explanation of those rules will be in the second editor's draft due out
 tomorrow). Per Martin's suggestion, in the second editor's draft will also
 add the Canonical ID verification rules for
 reassignable-URL-to-persistent-XRI mapping.
 
 I see no reason we can't add the rules for
 reassignable-URL-to-persistent-URL mapping as well, since it's simply a
 matter of the RP confirming that the persistent identifier is also
 authoritative for the XRDS.

I think that URL-to-URL is more useful in the short term, because 
(unless something's changed since we last talked) you can't currently 
get an i-number without purchasing an i-name.

This does, however, raise a transitional issue: as soon as providers 
start publishing CanonicalID, all of the existing accounts are 
effectively broken because the primary key is being changed.[1]

If LiveJournal were to suddenly start publishing in the XRDS for 
http://frank.livejournal.com/ that the CanonicalID were 
http://www.livejournal.com/u/3449 (for example) frank would lose his 
account on any site he had already been using.

For this to work out, RPs would have to change to retaining a list of 
synonyms rather than simply keying off the CanonicalID, but then that 
defeats the object of creating the ability for identifiers to be recycled.

The only solution which springs immediately to mind is to get all of the 
big OP players to implement this and then have the burden be on RPs to 
handle the migration from the old display identifiers to the new 
CanonicalIDs as they transition from 1.1 to 2.0. This only works if 
things are changed in a particular order, though.

I'm attracted to the cleanliness of using the same CanonicalID mechanism 
for both URLs and XRIs and any combination of the pair, but unless the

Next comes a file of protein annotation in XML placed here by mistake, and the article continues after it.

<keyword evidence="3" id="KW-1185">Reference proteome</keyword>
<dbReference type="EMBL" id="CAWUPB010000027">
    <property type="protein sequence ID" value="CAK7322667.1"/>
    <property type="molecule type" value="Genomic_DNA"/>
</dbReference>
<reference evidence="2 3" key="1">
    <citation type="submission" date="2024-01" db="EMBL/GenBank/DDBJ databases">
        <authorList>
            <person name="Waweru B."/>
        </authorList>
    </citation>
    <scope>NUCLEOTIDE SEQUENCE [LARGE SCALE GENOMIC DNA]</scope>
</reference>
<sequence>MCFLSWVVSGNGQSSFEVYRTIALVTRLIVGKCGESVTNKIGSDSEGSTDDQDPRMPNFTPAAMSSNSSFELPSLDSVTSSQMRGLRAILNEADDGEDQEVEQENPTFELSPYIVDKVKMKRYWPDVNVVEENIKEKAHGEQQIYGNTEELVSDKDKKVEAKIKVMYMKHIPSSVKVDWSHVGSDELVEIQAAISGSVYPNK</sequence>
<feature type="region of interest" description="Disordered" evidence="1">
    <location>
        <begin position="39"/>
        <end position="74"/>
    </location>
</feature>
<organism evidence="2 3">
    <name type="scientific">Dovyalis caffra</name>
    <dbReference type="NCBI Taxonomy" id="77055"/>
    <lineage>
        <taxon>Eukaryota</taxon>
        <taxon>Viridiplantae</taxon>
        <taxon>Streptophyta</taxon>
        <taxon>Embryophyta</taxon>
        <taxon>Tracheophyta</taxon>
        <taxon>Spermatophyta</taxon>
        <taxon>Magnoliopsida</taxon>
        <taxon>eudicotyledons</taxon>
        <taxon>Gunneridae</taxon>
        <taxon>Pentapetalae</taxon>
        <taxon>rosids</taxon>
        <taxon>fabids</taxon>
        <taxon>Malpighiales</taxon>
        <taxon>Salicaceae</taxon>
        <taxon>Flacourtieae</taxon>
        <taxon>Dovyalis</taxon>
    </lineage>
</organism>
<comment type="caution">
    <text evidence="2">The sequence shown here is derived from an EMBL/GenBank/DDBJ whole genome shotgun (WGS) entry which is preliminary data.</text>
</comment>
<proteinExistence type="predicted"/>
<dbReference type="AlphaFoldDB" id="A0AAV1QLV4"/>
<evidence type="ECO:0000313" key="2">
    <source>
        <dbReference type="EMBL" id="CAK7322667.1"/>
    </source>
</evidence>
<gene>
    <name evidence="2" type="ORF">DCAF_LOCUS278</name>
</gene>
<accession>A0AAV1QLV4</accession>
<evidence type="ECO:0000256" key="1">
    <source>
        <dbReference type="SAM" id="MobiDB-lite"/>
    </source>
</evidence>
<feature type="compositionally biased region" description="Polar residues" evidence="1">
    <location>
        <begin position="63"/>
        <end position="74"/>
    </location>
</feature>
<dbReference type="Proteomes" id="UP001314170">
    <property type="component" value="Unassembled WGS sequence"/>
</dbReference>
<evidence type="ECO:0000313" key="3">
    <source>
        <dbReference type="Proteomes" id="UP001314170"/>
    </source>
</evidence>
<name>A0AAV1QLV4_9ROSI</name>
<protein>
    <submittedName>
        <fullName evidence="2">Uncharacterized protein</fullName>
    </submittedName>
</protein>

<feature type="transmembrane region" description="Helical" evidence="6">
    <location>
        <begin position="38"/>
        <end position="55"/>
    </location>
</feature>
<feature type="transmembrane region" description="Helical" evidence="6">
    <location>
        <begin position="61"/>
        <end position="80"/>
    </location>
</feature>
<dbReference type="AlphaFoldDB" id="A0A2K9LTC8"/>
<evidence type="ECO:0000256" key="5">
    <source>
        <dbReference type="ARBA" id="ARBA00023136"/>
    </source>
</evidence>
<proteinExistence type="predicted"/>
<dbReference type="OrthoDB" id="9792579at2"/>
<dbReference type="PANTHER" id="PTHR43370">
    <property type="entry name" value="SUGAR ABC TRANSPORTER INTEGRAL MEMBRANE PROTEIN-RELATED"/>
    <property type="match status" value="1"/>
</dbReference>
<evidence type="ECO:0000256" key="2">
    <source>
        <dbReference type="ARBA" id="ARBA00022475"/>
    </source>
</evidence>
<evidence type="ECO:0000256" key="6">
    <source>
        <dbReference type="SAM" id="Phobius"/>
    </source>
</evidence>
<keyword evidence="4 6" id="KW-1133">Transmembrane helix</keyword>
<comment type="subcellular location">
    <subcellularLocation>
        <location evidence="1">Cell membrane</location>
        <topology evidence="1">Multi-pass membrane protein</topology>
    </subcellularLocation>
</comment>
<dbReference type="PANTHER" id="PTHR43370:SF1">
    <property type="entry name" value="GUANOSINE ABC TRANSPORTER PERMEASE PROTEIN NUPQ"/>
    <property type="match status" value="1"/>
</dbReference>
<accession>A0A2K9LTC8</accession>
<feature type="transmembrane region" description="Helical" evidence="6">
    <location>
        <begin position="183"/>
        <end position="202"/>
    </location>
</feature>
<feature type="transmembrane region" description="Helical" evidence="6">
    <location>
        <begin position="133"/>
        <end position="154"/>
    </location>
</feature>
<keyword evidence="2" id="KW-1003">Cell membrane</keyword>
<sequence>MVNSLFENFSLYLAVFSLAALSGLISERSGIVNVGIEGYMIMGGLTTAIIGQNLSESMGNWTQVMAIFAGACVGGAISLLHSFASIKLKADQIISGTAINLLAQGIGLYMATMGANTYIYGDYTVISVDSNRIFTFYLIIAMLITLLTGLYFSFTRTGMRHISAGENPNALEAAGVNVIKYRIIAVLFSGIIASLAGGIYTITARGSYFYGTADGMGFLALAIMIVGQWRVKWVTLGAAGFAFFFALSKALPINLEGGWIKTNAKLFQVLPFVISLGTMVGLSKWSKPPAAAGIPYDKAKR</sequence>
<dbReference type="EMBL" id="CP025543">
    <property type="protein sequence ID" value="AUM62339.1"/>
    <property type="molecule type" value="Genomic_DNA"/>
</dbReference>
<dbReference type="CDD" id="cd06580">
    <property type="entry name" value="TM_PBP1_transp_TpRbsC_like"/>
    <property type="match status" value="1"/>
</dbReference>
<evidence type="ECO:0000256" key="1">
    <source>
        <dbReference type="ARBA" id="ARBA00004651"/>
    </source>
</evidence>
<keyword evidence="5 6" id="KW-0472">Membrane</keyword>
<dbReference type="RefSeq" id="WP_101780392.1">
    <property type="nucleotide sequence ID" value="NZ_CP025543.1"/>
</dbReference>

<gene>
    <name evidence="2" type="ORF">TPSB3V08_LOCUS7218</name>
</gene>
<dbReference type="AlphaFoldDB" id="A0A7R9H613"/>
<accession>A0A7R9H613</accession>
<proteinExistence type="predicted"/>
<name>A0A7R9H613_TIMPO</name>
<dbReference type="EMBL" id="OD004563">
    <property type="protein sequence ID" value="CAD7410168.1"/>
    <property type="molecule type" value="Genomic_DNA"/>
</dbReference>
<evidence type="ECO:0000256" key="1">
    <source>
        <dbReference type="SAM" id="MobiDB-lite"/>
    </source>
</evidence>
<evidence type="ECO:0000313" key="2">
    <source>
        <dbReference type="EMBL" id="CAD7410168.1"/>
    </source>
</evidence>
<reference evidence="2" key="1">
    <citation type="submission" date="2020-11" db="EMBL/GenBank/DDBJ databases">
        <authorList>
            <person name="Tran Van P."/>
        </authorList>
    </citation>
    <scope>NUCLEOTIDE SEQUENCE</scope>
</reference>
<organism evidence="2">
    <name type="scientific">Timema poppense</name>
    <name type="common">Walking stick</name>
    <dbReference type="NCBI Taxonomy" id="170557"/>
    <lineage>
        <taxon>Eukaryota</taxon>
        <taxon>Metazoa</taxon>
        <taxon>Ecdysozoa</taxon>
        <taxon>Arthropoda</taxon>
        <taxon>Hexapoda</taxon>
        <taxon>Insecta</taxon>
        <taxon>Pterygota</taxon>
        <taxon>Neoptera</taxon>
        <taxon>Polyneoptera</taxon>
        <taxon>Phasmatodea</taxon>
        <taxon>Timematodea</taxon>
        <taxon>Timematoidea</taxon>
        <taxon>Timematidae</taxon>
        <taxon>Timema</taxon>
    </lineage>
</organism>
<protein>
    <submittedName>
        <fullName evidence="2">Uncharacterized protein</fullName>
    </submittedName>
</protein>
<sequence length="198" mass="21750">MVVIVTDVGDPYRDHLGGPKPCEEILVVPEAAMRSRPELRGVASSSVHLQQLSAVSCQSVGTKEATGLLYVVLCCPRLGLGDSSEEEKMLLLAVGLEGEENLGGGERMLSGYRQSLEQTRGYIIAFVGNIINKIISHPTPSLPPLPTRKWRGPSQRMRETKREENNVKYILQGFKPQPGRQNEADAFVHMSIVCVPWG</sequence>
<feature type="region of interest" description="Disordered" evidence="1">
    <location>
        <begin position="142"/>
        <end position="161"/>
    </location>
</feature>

above can be resolved I don't think it's workable.

[1] This issue exists for the fragment approach too, but with the 
obvious solution that you simply don't starting appending a fragment 
until an identifier enters its second generation. This solution is not 
appropriate for CanonicalID because it has more broad semantics than 
simply identifying the generation number of the identifier.


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Re: Auth 2.0 Extensions: Namespace Prefixes

2007-06-05 Thread Martin Atkins
Johnny Bufu wrote:
 On 5-Jun-07, at 8:53 AM, Granqvist, Hans wrote:
 
 But it seems superflous: Since you cannot depend on args to
 be ordered[1], you'll still need to iterate and match prefix
 to values.
 Martin's proposal seems like a minor improvement to me - iterating  
 thorough openid.ns.* or splitting the value of openid.extensions and  
 then iterating through the result seems roughly equivalent.
 
 Our implementation builds a map of extension aliases to namespaces  
 when a message is received and after that, at any point during the  
 life cycle of that message, extensions queries are  simple and quick  
 map lookups.
 
 So I'd rather not add the openid.extension field.
 

For what it's worth, I'm no longer in favour of my own proposal. :)

It was ill-thought-out and does not solve the problem I set out to solve.

My intention was to create a situation where the question of Is 
extension x used in this request requires a single dictionary lookup, 
which the extensions field does not solve.

Since that is not really workable without moving away from the use of 
URIs to identify extensions, I'm happy to accept this small wart for the 
sake of keeping things sane and simple.


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Re: The WordPress User Problem (WAS: RE: Specifying identifier recycling)

2007-06-05 Thread Josh Hoyt
On 6/5/07, Recordon, David [EMAIL PROTECTED] wrote:
 Imagine if I install WordPress (or insert other app here) on